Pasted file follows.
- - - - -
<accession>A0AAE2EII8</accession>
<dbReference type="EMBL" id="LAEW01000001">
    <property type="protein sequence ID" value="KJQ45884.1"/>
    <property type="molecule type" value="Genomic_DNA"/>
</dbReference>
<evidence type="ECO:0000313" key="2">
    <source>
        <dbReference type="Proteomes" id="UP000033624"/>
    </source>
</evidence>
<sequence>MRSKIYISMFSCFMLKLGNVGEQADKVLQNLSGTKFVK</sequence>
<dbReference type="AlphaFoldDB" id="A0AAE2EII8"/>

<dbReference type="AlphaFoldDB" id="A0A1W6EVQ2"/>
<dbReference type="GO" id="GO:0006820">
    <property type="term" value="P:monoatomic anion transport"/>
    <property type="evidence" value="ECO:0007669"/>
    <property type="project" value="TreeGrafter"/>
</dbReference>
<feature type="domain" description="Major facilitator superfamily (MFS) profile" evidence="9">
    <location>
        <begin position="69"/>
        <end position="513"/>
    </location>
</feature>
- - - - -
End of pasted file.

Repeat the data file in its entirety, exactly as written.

<accession>A0AAE2EII8</accession>
<dbReference type="EMBL" id="LAEW01000001">
    <property type="protein sequence ID" value="KJQ45884.1"/>
    <property type="molecule type" value="Genomic_DNA"/>
</dbReference>
<evidence type="ECO:0000313" key="2">
    <source>
        <dbReference type="Proteomes" id="UP000033624"/>
    </source>
</evidence>
<sequence>MRSKIYISMFSCFMLKLGNVGEQADKVLQNLSGTKFVK</sequence>
<dbReference type="AlphaFoldDB" id="A0AAE2EII8"/>

<dbReference type="AlphaFoldDB" id="A0A1W6EVQ2"/>
<dbReference type="GO" id="GO:0006820">
    <property type="term" value="P:monoatomic anion transport"/>
    <property type="evidence" value="ECO:0007669"/>
    <property type="project" value="TreeGrafter"/>
</dbReference>
<feature type="domain" description="Major facilitator superfamily (MFS) profile" evidence="9">
    <location>
        <begin position="69"/>
        <end position="513"/>
    </location>
</feature>